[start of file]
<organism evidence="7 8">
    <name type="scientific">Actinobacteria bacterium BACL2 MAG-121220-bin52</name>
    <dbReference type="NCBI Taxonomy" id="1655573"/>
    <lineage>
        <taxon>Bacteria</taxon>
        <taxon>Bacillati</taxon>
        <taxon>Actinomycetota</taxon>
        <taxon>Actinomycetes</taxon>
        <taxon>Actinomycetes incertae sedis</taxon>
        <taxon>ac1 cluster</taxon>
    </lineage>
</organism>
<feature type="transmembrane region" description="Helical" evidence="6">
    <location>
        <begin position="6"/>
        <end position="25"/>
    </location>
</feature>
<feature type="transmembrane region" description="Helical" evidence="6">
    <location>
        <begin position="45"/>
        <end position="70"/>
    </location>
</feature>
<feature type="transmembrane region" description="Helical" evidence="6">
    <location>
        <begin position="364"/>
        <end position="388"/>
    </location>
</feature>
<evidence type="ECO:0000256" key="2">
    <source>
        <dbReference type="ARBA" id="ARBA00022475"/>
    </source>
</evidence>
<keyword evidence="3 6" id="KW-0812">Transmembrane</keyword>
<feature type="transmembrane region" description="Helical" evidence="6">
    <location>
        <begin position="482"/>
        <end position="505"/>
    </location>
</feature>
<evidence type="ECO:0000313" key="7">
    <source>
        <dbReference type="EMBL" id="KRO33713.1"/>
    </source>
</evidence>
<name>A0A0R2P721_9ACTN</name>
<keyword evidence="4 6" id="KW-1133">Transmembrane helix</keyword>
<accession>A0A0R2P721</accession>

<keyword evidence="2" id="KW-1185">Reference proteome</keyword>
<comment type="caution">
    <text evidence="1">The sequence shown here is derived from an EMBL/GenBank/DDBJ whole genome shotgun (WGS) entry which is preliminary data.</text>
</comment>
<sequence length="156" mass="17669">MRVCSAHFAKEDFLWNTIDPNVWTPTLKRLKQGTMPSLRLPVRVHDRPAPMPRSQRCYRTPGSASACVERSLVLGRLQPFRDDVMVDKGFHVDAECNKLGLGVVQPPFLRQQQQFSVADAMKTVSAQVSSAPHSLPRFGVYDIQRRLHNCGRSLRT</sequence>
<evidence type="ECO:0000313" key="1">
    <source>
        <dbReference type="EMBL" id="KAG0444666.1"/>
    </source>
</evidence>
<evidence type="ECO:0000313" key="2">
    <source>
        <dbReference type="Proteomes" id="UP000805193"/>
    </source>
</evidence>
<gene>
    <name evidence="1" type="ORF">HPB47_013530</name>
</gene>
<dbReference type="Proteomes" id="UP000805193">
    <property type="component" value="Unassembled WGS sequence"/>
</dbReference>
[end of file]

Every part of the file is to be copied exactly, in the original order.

<organism evidence="7 8">
    <name type="scientific">Actinobacteria bacterium BACL2 MAG-121220-bin52</name>
    <dbReference type="NCBI Taxonomy" id="1655573"/>
    <lineage>
        <taxon>Bacteria</taxon>
        <taxon>Bacillati</taxon>
        <taxon>Actinomycetota</taxon>
        <taxon>Actinomycetes</taxon>
        <taxon>Actinomycetes incertae sedis</taxon>
        <taxon>ac1 cluster</taxon>
    </lineage>
</organism>
<feature type="transmembrane region" description="Helical" evidence="6">
    <location>
        <begin position="6"/>
        <end position="25"/>
    </location>
</feature>
<feature type="transmembrane region" description="Helical" evidence="6">
    <location>
        <begin position="45"/>
        <end position="70"/>
    </location>
</feature>
<feature type="transmembrane region" description="Helical" evidence="6">
    <location>
        <begin position="364"/>
        <end position="388"/>
    </location>
</feature>
<evidence type="ECO:0000256" key="2">
    <source>
        <dbReference type="ARBA" id="ARBA00022475"/>
    </source>
</evidence>
<keyword evidence="3 6" id="KW-0812">Transmembrane</keyword>
<feature type="transmembrane region" description="Helical" evidence="6">
    <location>
        <begin position="482"/>
        <end position="505"/>
    </location>
</feature>
<evidence type="ECO:0000313" key="7">
    <source>
        <dbReference type="EMBL" id="KRO33713.1"/>
    </source>
</evidence>
<name>A0A0R2P721_9ACTN</name>
<keyword evidence="4 6" id="KW-1133">Transmembrane helix</keyword>
<accession>A0A0R2P721</accession>

<keyword evidence="2" id="KW-1185">Reference proteome</keyword>
<comment type="caution">
    <text evidence="1">The sequence shown here is derived from an EMBL/GenBank/DDBJ whole genome shotgun (WGS) entry which is preliminary data.</text>
</comment>
<sequence length="156" mass="17669">MRVCSAHFAKEDFLWNTIDPNVWTPTLKRLKQGTMPSLRLPVRVHDRPAPMPRSQRCYRTPGSASACVERSLVLGRLQPFRDDVMVDKGFHVDAECNKLGLGVVQPPFLRQQQQFSVADAMKTVSAQVSSAPHSLPRFGVYDIQRRLHNCGRSLRT</sequence>
<evidence type="ECO:0000313" key="1">
    <source>
        <dbReference type="EMBL" id="KAG0444666.1"/>
    </source>
</evidence>
<evidence type="ECO:0000313" key="2">
    <source>
        <dbReference type="Proteomes" id="UP000805193"/>
    </source>
</evidence>
<gene>
    <name evidence="1" type="ORF">HPB47_013530</name>
</gene>
<dbReference type="Proteomes" id="UP000805193">
    <property type="component" value="Unassembled WGS sequence"/>
</dbReference>